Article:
Nancy and I visited our friend, Terri, maybe for the last time yesterday morning. Her body has been increasingly suffering from the effects of multiple-sclerosis since we first met her several years ago and now she is lying in a hospital bed with only days left to live. It felt surreal to me as we interacted with her. He body is loosing the battle, but her mind and spirit remain as strong and beautiful as ever. As we chatted about the transfer of various tasks from Terri to us and other people from our church, it felt like a staff meeting before the boss was leaving on a trip. We joked, prayed, read scripture, and said “Good-bye.” Terri spoke a word of blessing to me personally. How is it that this person can be so full of life today and probably gone by the end of this week? Permanently gone.
I honestly don’t know how to process this. I have questions that I am having trouble even verbalizing. I suspect that if I can formulate the questions that are haunting me deep in my soul that I will be able to find answers. But, that is not happening. On the other hand, I have noticed within myself an increased commitment to do good well. I somehow feel responsible to step up and fill some of the void that Terri is leaving. It is like she will be watching and I don’t want to let her down. Her unfinished ministry is now my responsibility, at least in part.
She asked me to read from Hebrews 11.
1 Now faith is confidence in what we hope for and assurance about what we do not see. 2This is what the ancients were commended for.
6 And without faith it is impossible to please God, because anyone who comes to him must believe that he exists and that he rewards those who earnestly seek him.
8 By faith Abraham, when called to go to a place he would later receive as his inheritance, obeyed and went, even though he did not know where he was going.
13 All these people were still living by faith when they died. They did not receive the things promised; they only saw them and welcomed them from a distance, admitting that they were foreigners and strangers on earth. 14 People who say such things show that they are looking for a country of their own. 15 If they had been thinking of the country they had left, they would have had opportunity to return. 16 Instead, they were longing for a better country—a heavenly one. Therefore God is not ashamed to be called their God, for he has prepared a city for them.
21 By faith Jacob, when he was dying, blessed each of Joseph’s sons, and worshiped as he leaned on the top of his staff.
22 By faith Joseph, when his end was near, spoke about the exodus of the Israelites from Egypt and gave instructions concerning the burial of his bones.
39 These were all commended for their faith, yet none of them received what had been promised, 40 since God had planned something better for us so that only together with us would they be made perfect.
12 1 Therefore, since we are surrounded by such a great cloud of witnesses, let us throw off everything that hinders and the sin that so easily entangles. And let us run with perseverance the race marked out for us, 2 fixing our eyes on Jesus, the pioneer and perfecter of faith. For the joy set before him he endured the cross, scorning its shame, and sat down at the right hand of the throne of God. 3 Consider him who endured such opposition from sinners, so that you will not grow weary and lose heart.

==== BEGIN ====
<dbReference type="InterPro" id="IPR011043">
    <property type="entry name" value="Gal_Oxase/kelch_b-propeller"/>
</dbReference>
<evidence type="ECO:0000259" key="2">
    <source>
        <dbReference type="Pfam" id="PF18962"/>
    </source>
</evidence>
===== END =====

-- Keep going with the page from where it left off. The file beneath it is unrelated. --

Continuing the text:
I enjoy all holidays. However when forced to state my favorite, the American holiday of Thanksgiving generally comes to mind. Growing up in rural Pennsylvania, Thanksgiving was the biggest feast of the year. In my farming community large groups of extended families gathered for much of the day to tell stories, laugh, and eat. Before the main meal, there was a pause in the boisterous interaction when everyone expressed gratitude for something specific. Then a general prayer was offered. At that moment, all seemed right with God and the problems of the world seemed contained.
As we approach Thanksgiving this week, I wish everyone would experience true contentment and peace.
I realize that for many, all is not right with God and the problems of the world seem out of control. Therefore, I am committed to prayer. My daily routine includes a time of focused intercession. I would like to pray for you. If you send me your specific prayer request, I will add it to my prayer list. You can write to me at firstname.lastname@example.org. I will keep your request confidential.
See, I love Thanksgiving! This was a feast several years ago at my sister's house.
In my last post I noted that one of the insights that arose from Robert Clinton’s research on biblical, historical and contemporary leaders is that few leaders finish well. Clinton dug deeper into this issue and discovered “six barriers to finishing well.” It is good to know and be reminded of these common problem areas. Awareness of these leadership tendencies is a first step in avoiding them.
Barrier 1: Finances — their use and abuse. Responsible leaders diligently work to insure that their organizations function at high levels of financial accountability and transparency.
Barrier 2: Power — its abuse. Responsible leaders don’t consolidate power. Instead, they distribute power. Consolidated power is efficient and can be effective in the short term. However, over time power tends to corrupt and results in abuse of people and other organizational resources.